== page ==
Guerillas of Che Guevara in Rapa Nui

Guerillas of Che Guevara in Rapa Nui

Guerillas of “Che” Guevara in Rapa Nui

Political asylum

On February 26, 1968, while I was Governor of Easter Island, I received a radio-telegram – we didn’t have telephones then – from the then Minister of Interior, Edmundo Pérez-Zujovic, who informed me that the Chilean government had accepted a petition for political asylum “in transit” with immediate explusion from the country for five guerillas who belonged to the forces of “Ernesto Che Guevara” (an Argentine who fought with Castro in Cuba).  The three Cubans Harry Villegas, Leonardo Tamayo and Daniel Alarcón y two Bolivians Efraín Quincañez and Estanislao Vilca had entered Chile through uncontrolled mountain passes after the Bolivian Army had killed their leader, Ernesto “Che” Guevara.  The five fighters fled from Bolivia and entered the country without identification papers, and so were arrested by the  Chilean police force.


The guerrillas were to be transferred directly from Arica (in northern continental Chile) to Rapa Nui.  As a jail for the detainees, the house that was used for the “Youth Club” of the Carabineros was set up, so that they would be “comfortable”, since they had a lot of games available, such as Taca-Taca, Ping Pong tables and such.

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To accompany the guerrillas in their final leg to Tahiti, the Island received the visit of the then President of the Senate, Salvador Allende.  In his honor, and to give the prisoners some entertainment in which they could see a bit of the Island scenery and the monuments, the Mayor, Alfonso Rapu, together with the police, the Detectives Service, personnel from the Governor’s office and from City Hall invited them on an Island tour, which culminated in a delicious, abundant Tunuahi (fish barbeque) at Taharoa beach, which was enjoyed with a lot of laughing and comaraderie.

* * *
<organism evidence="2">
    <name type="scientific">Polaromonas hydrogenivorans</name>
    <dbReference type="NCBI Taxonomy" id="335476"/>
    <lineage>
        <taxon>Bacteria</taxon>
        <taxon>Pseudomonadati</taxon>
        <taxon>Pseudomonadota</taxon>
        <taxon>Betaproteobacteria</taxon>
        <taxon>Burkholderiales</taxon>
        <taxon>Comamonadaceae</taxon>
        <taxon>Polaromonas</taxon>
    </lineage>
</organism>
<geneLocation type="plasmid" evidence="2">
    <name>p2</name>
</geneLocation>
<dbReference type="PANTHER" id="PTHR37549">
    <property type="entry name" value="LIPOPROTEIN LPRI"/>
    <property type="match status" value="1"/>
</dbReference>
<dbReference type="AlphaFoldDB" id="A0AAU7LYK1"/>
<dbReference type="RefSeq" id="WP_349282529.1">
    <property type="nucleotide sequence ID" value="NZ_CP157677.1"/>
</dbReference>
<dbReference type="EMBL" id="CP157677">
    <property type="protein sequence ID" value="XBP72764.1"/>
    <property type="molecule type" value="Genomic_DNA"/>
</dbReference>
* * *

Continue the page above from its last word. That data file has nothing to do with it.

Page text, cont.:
Later on I got up and took an empty wine bottle to bring some sea water to wash my hands.  Senator Allende took the bottle from me and offered it to one of the Bolvians for washing his hands.  As he poured the water over his hands, Allende said, “the Chilean ocean”.  The Bolivian stared at him and didn’t respond.  (Chile and Bolivia have been in disagreement over ports on the Pacific Ocean for over 100 years).  The mayor looked on with wide eyes; the police chiefs scowled and lowered their heads and, luckily, one of the Rapanui, Antonio Tepano Hito, spontaneously – and typically Polynesian – spoke up.

Hey, Allende, up to 200 miles from here it’s the Rapa Nui ocean … beyond that it’s international … from Valparaiso up to 200 miles is Chilean ocean and beyond that it is international.” 

The tension was broken with laughter.  On the way back to town, as we were travelling alone, I asked the Senator what the Bolivian had done to provoke him and he said, “It’s just that I am in Chile … and I wanted to see if he knew that.” 

The next day, with all the due precautions, the guerillas left the Island in the LAN plane toward Tahiti, overwhelmed with island gifts.

By Alfredo Tuki

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